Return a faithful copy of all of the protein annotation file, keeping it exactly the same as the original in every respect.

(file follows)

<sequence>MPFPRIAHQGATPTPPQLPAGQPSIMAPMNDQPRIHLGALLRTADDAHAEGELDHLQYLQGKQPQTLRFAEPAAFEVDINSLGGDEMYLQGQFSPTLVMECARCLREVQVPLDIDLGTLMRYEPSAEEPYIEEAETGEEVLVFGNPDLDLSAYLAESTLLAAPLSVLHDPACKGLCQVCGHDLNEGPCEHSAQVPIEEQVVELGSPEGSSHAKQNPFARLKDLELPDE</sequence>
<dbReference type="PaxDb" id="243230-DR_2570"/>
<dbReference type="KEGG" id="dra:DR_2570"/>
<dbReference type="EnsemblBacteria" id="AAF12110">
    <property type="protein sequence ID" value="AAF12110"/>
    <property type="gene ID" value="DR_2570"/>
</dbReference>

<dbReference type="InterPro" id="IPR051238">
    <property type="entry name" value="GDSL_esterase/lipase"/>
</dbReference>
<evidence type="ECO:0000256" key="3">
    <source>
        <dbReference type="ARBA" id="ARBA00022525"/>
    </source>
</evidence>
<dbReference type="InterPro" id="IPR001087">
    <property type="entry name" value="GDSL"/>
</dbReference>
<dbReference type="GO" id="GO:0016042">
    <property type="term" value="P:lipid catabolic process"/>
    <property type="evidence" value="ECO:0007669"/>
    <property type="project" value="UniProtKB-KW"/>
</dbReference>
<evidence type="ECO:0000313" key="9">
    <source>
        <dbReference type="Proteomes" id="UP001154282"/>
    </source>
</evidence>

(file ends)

<sequence>MPFPRIAHQGATPTPPQLPAGQPSIMAPMNDQPRIHLGALLRTADDAHAEGELDHLQYLQGKQPQTLRFAEPAAFEVDINSLGGDEMYLQGQFSPTLVMECARCLREVQVPLDIDLGTLMRYEPSAEEPYIEEAETGEEVLVFGNPDLDLSAYLAESTLLAAPLSVLHDPACKGLCQVCGHDLNEGPCEHSAQVPIEEQVVELGSPEGSSHAKQNPFARLKDLELPDE</sequence>
<dbReference type="PaxDb" id="243230-DR_2570"/>
<dbReference type="KEGG" id="dra:DR_2570"/>
<dbReference type="EnsemblBacteria" id="AAF12110">
    <property type="protein sequence ID" value="AAF12110"/>
    <property type="gene ID" value="DR_2570"/>
</dbReference>

<dbReference type="InterPro" id="IPR051238">
    <property type="entry name" value="GDSL_esterase/lipase"/>
</dbReference>
<evidence type="ECO:0000256" key="3">
    <source>
        <dbReference type="ARBA" id="ARBA00022525"/>
    </source>
</evidence>
<dbReference type="InterPro" id="IPR001087">
    <property type="entry name" value="GDSL"/>
</dbReference>
<dbReference type="GO" id="GO:0016042">
    <property type="term" value="P:lipid catabolic process"/>
    <property type="evidence" value="ECO:0007669"/>
    <property type="project" value="UniProtKB-KW"/>
</dbReference>
<evidence type="ECO:0000313" key="9">
    <source>
        <dbReference type="Proteomes" id="UP001154282"/>
    </source>
</evidence>